Red Sox-Rays preview
ST. PETERSBURG, Fla. — The Boston Red Sox finish the season with 22 of their remaining 38 games on the road, but nights like Monday's 6-2 win over the Tampa Bay Rays — giving the Red Sox the second-best road record in the American League at 32-27 — provides them with confidence down the stretch.
“We've embraced it,” Red Sox manager John Farrell said. “So much has been made that we're going to have such a tough road, and don't get me wrong, we have a tough road ahead of us, regardless of where we're playing. But the fact that our guys have let it roll off their back. They've bonded even closer together as we get deeper into the season.”
Tuesday night's game at Tropicana Field pits two starting pitchers at opposite ends of the spectrum. Boston's Clay Buchholz has a career 2.63 ERA in 20 starts against the Rays, second best of any pitcher with 10 or more starts.
For all that success, he's just 8-7 during his career against the Rays, and hasn't faced them since May 2015, when he gave up nine hits and five earned runs in 6 1/3 innings. He has struggled this season with a 4-9 record and a 5.42 ERA.
That's stellar compared with Rays starter Chris Archer, who has a major-league leading 16 losses this year and is facing a historic stretch of losing against the Red Sox.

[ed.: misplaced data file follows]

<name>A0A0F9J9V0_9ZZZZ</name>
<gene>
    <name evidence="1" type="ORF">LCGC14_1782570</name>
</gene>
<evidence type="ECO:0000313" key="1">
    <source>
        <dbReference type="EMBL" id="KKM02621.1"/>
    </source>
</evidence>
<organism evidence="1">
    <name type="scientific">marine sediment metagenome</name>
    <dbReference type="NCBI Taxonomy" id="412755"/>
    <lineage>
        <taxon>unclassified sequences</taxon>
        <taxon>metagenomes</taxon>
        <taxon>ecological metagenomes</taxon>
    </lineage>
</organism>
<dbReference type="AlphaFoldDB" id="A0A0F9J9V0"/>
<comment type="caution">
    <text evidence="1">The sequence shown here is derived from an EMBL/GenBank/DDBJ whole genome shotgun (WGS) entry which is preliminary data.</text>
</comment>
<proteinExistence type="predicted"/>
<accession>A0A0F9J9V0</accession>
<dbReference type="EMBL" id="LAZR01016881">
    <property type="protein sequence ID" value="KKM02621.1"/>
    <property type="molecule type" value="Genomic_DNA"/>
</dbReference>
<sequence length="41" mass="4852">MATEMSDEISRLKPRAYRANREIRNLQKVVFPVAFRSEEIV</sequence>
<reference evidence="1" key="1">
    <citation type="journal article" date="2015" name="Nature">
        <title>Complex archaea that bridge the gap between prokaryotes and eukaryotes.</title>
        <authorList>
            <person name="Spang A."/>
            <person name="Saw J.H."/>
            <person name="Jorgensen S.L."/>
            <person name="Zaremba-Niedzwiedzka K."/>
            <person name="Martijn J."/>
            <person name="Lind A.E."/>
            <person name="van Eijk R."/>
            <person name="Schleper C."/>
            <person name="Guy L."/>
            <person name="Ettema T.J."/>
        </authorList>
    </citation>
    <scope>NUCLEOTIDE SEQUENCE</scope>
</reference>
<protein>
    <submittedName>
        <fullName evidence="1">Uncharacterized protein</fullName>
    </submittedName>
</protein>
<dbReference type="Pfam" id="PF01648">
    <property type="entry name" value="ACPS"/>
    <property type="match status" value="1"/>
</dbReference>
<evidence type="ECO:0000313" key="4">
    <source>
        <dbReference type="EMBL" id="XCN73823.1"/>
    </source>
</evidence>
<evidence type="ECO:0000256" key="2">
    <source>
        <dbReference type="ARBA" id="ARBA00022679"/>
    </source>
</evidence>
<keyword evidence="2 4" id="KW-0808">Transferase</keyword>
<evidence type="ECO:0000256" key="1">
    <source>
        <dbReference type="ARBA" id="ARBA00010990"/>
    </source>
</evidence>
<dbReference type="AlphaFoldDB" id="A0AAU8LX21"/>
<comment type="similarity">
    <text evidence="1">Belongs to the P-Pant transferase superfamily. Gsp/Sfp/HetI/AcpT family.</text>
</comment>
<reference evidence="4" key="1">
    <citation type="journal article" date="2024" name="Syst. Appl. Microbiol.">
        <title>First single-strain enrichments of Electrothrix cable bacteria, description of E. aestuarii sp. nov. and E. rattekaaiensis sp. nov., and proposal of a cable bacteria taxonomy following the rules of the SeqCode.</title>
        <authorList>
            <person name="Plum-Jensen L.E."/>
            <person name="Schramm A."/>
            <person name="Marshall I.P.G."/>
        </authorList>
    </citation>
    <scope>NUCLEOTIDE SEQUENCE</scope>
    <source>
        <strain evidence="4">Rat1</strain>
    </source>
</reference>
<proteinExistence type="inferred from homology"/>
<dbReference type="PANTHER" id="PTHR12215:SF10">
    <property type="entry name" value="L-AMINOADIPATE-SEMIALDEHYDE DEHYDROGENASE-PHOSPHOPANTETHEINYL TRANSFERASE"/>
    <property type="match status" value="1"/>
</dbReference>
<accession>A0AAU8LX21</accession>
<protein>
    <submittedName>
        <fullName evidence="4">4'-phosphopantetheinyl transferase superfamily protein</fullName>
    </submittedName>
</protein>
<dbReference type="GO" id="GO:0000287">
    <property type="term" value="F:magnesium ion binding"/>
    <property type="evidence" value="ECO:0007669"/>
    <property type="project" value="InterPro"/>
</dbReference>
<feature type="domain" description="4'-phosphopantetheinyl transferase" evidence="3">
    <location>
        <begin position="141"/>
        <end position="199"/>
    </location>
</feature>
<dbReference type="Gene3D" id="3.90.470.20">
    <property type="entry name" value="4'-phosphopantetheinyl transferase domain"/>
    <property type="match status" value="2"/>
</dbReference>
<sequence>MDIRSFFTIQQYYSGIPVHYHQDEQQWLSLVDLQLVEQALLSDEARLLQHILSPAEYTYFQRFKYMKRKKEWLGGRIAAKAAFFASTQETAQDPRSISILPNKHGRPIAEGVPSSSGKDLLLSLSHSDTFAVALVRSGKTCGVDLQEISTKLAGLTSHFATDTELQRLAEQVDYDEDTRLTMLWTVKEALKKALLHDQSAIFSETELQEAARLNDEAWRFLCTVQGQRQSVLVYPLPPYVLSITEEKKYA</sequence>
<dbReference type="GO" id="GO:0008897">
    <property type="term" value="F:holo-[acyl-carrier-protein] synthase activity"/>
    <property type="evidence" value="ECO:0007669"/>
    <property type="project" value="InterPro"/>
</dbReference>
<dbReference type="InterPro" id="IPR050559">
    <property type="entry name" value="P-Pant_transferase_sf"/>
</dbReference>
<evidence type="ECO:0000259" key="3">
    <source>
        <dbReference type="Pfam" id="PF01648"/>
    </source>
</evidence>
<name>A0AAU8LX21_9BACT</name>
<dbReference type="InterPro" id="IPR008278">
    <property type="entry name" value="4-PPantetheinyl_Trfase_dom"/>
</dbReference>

Archer is 1-9 in his career with a 5.82 ERA against Boston, having lost nine straight decisions, the longest stretch for any pitcher since Mike Moore lost 10 straight from 1987 to 1992. Archer is worse this season, with an 0-3 record and an 8.10 ERA in three starts.
The Rays will need him to last deeper into the game than Monday starter Blake Snell, who survived only 3 2/3 innings, setting up a bullpen that gave up four runs and five hits, tasked with getting five-plus innings against a tough Boston lineup.
“We fell behind early,” Rays manager Kevin Cash said. “Blake just struggled to find the zone and it drove his pitch count up. He did some good things getting ahead of hitters, but it seemed like there were too many bullets wasted, leading to too many walks (five). When you walk this team eight (total) times, you're going to make it difficult to win a ballgame because they're so deep offensively.”
Farrell said Boston's strong play, especially on the road, has started with excellent pitching, like David Price's eight shutout innings on Monday and what he hopes is a solid outing now from Buchholz against a team he has a history of strong pitching for a full decade.
“More importantly, it's the way we've pitched, bar none,” Farrell said. “We've been in a good run for a solid month, and that's what's allowed us to extend any kind of streaks.”